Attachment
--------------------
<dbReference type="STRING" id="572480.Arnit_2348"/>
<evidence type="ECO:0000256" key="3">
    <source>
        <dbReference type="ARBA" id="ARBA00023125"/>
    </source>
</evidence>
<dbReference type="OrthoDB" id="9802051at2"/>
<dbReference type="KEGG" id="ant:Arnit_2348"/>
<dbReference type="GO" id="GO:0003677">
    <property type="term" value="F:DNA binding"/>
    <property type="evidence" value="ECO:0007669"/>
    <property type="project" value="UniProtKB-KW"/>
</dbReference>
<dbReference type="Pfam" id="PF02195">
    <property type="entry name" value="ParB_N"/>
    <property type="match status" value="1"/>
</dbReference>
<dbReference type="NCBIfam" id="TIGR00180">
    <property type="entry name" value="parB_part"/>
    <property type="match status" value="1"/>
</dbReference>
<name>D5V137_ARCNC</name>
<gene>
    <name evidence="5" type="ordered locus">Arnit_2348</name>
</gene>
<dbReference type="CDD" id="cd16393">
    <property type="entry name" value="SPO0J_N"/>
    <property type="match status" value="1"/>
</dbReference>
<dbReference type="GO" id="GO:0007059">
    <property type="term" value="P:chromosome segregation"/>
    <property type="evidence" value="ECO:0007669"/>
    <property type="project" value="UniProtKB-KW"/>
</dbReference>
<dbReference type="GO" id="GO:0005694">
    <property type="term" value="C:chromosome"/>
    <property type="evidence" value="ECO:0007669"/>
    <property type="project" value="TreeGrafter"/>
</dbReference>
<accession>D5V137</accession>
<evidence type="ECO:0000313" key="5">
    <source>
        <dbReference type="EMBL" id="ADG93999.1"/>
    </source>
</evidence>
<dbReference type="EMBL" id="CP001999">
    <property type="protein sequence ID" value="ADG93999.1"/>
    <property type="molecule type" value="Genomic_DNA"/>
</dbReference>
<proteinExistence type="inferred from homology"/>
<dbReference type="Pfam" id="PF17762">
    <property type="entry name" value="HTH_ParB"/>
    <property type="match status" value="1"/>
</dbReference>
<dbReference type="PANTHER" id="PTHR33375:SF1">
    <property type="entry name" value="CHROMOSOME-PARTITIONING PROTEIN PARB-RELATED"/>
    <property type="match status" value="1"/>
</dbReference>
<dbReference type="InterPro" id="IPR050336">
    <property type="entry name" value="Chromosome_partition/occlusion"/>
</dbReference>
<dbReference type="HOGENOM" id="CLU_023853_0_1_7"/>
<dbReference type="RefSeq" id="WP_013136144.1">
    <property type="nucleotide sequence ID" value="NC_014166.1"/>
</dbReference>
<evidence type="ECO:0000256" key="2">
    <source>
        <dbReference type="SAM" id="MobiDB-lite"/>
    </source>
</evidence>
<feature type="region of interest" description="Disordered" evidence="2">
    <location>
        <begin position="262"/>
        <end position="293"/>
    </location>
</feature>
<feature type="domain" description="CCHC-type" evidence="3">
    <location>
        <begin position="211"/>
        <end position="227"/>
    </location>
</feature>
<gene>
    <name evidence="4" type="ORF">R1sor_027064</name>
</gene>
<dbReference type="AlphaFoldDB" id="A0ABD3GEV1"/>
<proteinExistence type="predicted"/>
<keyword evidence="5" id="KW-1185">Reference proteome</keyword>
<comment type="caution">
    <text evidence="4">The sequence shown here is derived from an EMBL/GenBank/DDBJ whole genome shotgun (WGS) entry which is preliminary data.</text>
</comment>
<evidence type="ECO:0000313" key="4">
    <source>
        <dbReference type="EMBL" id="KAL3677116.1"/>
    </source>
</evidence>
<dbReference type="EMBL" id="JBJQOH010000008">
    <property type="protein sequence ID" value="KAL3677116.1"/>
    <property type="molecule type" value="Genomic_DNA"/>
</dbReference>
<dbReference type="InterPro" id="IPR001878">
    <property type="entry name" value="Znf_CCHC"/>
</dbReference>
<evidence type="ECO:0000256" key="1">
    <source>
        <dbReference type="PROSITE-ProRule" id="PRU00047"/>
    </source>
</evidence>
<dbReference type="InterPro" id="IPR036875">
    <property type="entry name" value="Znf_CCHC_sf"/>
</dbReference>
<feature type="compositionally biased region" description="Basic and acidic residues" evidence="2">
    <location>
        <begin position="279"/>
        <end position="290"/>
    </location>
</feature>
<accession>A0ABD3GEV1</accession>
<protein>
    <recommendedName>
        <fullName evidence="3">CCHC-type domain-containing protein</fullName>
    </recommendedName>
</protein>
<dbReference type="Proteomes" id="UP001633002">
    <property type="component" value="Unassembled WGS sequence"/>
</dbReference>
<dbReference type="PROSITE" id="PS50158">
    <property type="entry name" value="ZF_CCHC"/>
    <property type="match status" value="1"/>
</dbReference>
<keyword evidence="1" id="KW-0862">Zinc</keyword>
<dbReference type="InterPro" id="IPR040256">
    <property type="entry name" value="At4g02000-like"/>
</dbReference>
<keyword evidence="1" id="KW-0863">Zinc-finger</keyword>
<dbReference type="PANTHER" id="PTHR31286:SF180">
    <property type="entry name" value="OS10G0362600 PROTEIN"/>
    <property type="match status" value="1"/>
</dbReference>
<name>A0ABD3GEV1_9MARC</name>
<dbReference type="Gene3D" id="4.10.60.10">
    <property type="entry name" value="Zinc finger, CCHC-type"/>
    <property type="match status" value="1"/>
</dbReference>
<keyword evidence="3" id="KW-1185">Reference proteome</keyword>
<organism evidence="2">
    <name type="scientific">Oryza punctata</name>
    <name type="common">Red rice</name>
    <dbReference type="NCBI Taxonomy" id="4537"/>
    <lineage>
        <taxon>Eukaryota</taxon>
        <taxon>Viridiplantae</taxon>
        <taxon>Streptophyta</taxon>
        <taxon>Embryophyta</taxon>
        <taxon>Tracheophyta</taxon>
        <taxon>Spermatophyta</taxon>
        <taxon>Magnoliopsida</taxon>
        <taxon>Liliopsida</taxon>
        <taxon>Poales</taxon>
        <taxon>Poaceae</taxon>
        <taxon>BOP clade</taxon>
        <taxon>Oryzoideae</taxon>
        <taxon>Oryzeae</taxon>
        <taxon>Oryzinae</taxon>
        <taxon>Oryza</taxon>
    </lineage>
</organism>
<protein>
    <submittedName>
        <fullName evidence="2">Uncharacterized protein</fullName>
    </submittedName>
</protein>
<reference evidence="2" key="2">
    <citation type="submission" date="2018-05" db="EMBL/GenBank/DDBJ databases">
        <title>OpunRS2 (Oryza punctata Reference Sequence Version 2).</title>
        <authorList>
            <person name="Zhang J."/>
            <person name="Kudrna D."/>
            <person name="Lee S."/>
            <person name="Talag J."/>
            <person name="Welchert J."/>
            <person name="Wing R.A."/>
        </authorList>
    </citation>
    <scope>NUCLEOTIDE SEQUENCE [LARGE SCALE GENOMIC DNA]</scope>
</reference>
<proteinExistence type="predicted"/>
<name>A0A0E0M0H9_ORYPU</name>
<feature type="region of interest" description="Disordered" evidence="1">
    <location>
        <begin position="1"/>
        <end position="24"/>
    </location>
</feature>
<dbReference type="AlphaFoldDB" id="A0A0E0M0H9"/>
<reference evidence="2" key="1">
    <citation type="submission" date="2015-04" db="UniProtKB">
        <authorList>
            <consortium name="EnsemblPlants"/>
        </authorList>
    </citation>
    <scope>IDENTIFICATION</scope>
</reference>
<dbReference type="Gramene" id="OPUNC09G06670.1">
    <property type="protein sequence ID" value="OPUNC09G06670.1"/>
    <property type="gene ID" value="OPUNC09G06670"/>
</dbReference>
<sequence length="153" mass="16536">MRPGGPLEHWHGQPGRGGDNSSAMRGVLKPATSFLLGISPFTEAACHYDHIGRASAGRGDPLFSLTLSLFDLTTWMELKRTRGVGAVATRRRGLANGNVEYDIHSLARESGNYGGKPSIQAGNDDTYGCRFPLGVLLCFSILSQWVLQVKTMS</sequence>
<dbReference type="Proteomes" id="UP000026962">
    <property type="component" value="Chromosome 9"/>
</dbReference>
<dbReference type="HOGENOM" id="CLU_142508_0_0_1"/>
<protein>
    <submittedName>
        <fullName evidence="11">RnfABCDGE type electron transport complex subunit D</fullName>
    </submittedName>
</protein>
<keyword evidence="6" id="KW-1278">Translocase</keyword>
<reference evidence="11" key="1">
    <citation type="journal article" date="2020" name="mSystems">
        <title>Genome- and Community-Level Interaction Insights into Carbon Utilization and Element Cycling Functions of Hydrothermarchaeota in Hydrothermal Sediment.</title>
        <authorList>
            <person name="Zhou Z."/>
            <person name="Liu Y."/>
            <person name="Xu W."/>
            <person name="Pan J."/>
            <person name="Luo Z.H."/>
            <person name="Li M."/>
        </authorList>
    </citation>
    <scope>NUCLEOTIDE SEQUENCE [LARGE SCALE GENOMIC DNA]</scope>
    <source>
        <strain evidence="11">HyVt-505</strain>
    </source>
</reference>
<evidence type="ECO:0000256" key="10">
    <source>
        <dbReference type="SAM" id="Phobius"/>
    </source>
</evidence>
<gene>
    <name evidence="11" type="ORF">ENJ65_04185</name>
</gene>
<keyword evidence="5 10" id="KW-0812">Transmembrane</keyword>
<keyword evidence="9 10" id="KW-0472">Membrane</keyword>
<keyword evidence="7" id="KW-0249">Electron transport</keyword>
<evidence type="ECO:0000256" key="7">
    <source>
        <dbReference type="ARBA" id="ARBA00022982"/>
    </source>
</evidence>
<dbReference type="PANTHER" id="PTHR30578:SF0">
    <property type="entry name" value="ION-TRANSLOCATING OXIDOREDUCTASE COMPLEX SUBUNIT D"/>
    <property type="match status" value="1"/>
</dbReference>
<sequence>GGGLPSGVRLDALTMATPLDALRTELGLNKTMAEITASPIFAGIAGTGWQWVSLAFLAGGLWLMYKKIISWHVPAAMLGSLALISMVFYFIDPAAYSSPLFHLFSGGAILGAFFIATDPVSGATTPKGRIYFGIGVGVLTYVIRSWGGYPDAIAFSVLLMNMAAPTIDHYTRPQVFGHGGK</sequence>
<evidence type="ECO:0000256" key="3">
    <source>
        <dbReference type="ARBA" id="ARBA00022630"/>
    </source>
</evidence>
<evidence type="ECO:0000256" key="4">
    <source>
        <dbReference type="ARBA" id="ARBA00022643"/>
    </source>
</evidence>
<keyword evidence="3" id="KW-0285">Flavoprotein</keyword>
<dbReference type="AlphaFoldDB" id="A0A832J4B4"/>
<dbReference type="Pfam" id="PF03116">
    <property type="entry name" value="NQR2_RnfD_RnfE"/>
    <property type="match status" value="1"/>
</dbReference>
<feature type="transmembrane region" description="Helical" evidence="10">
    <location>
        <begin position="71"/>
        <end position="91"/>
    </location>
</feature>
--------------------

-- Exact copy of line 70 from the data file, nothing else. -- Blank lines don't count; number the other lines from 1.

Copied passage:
</evidence>